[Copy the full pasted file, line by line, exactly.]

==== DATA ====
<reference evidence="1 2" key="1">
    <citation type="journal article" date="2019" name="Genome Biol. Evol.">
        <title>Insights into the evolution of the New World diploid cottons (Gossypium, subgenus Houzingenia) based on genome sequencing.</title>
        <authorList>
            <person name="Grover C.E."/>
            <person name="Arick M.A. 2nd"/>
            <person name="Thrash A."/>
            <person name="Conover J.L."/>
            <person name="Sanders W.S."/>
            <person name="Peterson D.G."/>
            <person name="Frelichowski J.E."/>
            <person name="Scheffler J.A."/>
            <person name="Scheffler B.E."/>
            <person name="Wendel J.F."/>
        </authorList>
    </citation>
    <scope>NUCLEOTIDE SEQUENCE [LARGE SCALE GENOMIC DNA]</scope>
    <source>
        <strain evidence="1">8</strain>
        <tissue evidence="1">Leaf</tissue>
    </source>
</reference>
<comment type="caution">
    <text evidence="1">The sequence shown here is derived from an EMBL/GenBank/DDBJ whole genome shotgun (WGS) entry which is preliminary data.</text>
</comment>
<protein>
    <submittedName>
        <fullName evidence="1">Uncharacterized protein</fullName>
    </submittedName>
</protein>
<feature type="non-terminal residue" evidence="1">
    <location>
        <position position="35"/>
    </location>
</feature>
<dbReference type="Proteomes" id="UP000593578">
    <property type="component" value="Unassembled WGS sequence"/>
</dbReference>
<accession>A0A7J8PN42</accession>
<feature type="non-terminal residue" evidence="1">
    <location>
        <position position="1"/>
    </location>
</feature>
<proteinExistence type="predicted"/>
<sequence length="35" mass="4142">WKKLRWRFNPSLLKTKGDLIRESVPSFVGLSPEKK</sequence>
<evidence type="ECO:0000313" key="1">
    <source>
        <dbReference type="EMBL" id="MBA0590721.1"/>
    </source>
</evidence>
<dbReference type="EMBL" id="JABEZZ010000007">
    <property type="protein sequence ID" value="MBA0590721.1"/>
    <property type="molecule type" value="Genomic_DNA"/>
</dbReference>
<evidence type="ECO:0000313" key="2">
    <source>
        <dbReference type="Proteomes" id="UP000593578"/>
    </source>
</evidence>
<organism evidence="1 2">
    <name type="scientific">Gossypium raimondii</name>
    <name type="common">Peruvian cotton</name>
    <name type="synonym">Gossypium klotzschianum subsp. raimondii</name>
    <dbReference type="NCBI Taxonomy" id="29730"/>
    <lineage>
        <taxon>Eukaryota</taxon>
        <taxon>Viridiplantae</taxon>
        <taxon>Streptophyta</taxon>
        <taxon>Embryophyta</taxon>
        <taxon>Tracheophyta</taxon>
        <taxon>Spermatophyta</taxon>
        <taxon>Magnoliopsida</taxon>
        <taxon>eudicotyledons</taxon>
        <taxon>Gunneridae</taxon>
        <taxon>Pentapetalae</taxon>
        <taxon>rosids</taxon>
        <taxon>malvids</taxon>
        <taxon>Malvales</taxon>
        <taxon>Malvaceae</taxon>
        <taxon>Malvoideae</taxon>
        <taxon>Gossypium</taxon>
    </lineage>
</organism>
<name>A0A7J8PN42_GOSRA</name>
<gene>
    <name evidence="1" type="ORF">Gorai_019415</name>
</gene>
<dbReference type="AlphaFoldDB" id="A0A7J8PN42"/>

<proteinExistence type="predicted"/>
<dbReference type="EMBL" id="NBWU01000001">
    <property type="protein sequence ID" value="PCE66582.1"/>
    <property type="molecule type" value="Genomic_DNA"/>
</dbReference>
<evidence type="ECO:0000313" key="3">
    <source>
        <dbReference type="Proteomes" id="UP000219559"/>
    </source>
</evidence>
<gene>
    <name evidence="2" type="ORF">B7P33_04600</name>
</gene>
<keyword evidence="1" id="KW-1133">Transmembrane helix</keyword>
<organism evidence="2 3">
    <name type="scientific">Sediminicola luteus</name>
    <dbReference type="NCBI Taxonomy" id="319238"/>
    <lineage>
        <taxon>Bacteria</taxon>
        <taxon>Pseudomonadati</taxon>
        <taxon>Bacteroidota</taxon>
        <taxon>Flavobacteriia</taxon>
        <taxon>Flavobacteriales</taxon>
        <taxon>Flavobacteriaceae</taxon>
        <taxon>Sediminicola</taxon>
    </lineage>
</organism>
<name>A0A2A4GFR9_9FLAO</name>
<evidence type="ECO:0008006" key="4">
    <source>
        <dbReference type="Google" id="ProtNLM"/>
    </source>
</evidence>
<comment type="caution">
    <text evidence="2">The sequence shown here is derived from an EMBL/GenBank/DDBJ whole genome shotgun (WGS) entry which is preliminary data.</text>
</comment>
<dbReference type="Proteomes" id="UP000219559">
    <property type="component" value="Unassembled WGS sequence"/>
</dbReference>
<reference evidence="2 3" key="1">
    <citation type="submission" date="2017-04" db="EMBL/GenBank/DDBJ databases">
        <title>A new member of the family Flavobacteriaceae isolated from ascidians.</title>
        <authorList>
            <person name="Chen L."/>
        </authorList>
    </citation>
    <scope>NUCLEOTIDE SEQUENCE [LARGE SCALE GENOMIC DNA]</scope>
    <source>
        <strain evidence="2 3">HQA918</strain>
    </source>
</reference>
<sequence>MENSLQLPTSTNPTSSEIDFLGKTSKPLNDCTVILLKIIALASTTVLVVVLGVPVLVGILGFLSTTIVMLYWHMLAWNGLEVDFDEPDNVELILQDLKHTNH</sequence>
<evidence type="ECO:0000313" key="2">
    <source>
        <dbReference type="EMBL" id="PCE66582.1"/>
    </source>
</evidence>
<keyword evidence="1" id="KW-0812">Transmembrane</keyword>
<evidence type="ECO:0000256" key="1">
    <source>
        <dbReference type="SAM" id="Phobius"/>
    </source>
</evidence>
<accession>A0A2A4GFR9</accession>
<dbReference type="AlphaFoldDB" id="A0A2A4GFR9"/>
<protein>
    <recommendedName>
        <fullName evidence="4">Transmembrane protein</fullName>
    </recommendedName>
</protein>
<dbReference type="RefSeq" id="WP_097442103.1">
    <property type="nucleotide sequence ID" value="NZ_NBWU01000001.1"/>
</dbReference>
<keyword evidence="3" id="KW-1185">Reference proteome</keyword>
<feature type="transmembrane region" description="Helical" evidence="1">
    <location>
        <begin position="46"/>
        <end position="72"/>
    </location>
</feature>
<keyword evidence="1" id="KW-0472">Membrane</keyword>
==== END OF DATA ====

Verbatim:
<reference evidence="1 2" key="1">
    <citation type="journal article" date="2019" name="Genome Biol. Evol.">
        <title>Insights into the evolution of the New World diploid cottons (Gossypium, subgenus Houzingenia) based on genome sequencing.</title>
        <authorList>
            <person name="Grover C.E."/>
            <person name="Arick M.A. 2nd"/>
            <person name="Thrash A."/>
            <person name="Conover J.L."/>
            <person name="Sanders W.S."/>
            <person name="Peterson D.G."/>
            <person name="Frelichowski J.E."/>
            <person name="Scheffler J.A."/>
            <person name="Scheffler B.E."/>
            <person name="Wendel J.F."/>
        </authorList>
    </citation>
    <scope>NUCLEOTIDE SEQUENCE [LARGE SCALE GENOMIC DNA]</scope>
    <source>
        <strain evidence="1">8</strain>
        <tissue evidence="1">Leaf</tissue>
    </source>
</reference>
<comment type="caution">
    <text evidence="1">The sequence shown here is derived from an EMBL/GenBank/DDBJ whole genome shotgun (WGS) entry which is preliminary data.</text>
</comment>
<protein>
    <submittedName>
        <fullName evidence="1">Uncharacterized protein</fullName>
    </submittedName>
</protein>
<feature type="non-terminal residue" evidence="1">
    <location>
        <position position="35"/>
    </location>
</feature>
<dbReference type="Proteomes" id="UP000593578">
    <property type="component" value="Unassembled WGS sequence"/>
</dbReference>
<accession>A0A7J8PN42</accession>
<feature type="non-terminal residue" evidence="1">
    <location>
        <position position="1"/>
    </location>
</feature>
<proteinExistence type="predicted"/>
<sequence length="35" mass="4142">WKKLRWRFNPSLLKTKGDLIRESVPSFVGLSPEKK</sequence>
<evidence type="ECO:0000313" key="1">
    <source>
        <dbReference type="EMBL" id="MBA0590721.1"/>
    </source>
</evidence>
<dbReference type="EMBL" id="JABEZZ010000007">
    <property type="protein sequence ID" value="MBA0590721.1"/>
    <property type="molecule type" value="Genomic_DNA"/>
</dbReference>
<evidence type="ECO:0000313" key="2">
    <source>
        <dbReference type="Proteomes" id="UP000593578"/>
    </source>
</evidence>
<organism evidence="1 2">
    <name type="scientific">Gossypium raimondii</name>
    <name type="common">Peruvian cotton</name>
    <name type="synonym">Gossypium klotzschianum subsp. raimondii</name>
    <dbReference type="NCBI Taxonomy" id="29730"/>
    <lineage>
        <taxon>Eukaryota</taxon>
        <taxon>Viridiplantae</taxon>
        <taxon>Streptophyta</taxon>
        <taxon>Embryophyta</taxon>
        <taxon>Tracheophyta</taxon>
        <taxon>Spermatophyta</taxon>
        <taxon>Magnoliopsida</taxon>
        <taxon>eudicotyledons</taxon>
        <taxon>Gunneridae</taxon>
        <taxon>Pentapetalae</taxon>
        <taxon>rosids</taxon>
        <taxon>malvids</taxon>
        <taxon>Malvales</taxon>
        <taxon>Malvaceae</taxon>
        <taxon>Malvoideae</taxon>
        <taxon>Gossypium</taxon>
    </lineage>
</organism>
<name>A0A7J8PN42_GOSRA</name>
<gene>
    <name evidence="1" type="ORF">Gorai_019415</name>
</gene>
<dbReference type="AlphaFoldDB" id="A0A7J8PN42"/>

<proteinExistence type="predicted"/>
<dbReference type="EMBL" id="NBWU01000001">
    <property type="protein sequence ID" value="PCE66582.1"/>
    <property type="molecule type" value="Genomic_DNA"/>
</dbReference>
<evidence type="ECO:0000313" key="3">
    <source>
        <dbReference type="Proteomes" id="UP000219559"/>
    </source>
</evidence>
<gene>
    <name evidence="2" type="ORF">B7P33_04600</name>
</gene>
<keyword evidence="1" id="KW-1133">Transmembrane helix</keyword>
<organism evidence="2 3">
    <name type="scientific">Sediminicola luteus</name>
    <dbReference type="NCBI Taxonomy" id="319238"/>
    <lineage>
        <taxon>Bacteria</taxon>
        <taxon>Pseudomonadati</taxon>
        <taxon>Bacteroidota</taxon>
        <taxon>Flavobacteriia</taxon>
        <taxon>Flavobacteriales</taxon>
        <taxon>Flavobacteriaceae</taxon>
        <taxon>Sediminicola</taxon>
    </lineage>
</organism>
<name>A0A2A4GFR9_9FLAO</name>
<evidence type="ECO:0008006" key="4">
    <source>
        <dbReference type="Google" id="ProtNLM"/>
    </source>
</evidence>
<comment type="caution">
    <text evidence="2">The sequence shown here is derived from an EMBL/GenBank/DDBJ whole genome shotgun (WGS) entry which is preliminary data.</text>
</comment>
<dbReference type="Proteomes" id="UP000219559">
    <property type="component" value="Unassembled WGS sequence"/>
</dbReference>
<reference evidence="2 3" key="1">
    <citation type="submission" date="2017-04" db="EMBL/GenBank/DDBJ databases">
        <title>A new member of the family Flavobacteriaceae isolated from ascidians.</title>
        <authorList>
            <person name="Chen L."/>
        </authorList>
    </citation>
    <scope>NUCLEOTIDE SEQUENCE [LARGE SCALE GENOMIC DNA]</scope>
    <source>
        <strain evidence="2 3">HQA918</strain>
    </source>
</reference>
<sequence>MENSLQLPTSTNPTSSEIDFLGKTSKPLNDCTVILLKIIALASTTVLVVVLGVPVLVGILGFLSTTIVMLYWHMLAWNGLEVDFDEPDNVELILQDLKHTNH</sequence>
<evidence type="ECO:0000313" key="2">
    <source>
        <dbReference type="EMBL" id="PCE66582.1"/>
    </source>
</evidence>
<keyword evidence="1" id="KW-0812">Transmembrane</keyword>
<evidence type="ECO:0000256" key="1">
    <source>
        <dbReference type="SAM" id="Phobius"/>
    </source>
</evidence>
<accession>A0A2A4GFR9</accession>
<dbReference type="AlphaFoldDB" id="A0A2A4GFR9"/>
<protein>
    <recommendedName>
        <fullName evidence="4">Transmembrane protein</fullName>
    </recommendedName>
</protein>
<dbReference type="RefSeq" id="WP_097442103.1">
    <property type="nucleotide sequence ID" value="NZ_NBWU01000001.1"/>
</dbReference>
<keyword evidence="3" id="KW-1185">Reference proteome</keyword>
<feature type="transmembrane region" description="Helical" evidence="1">
    <location>
        <begin position="46"/>
        <end position="72"/>
    </location>
</feature>
<keyword evidence="1" id="KW-0472">Membrane</keyword>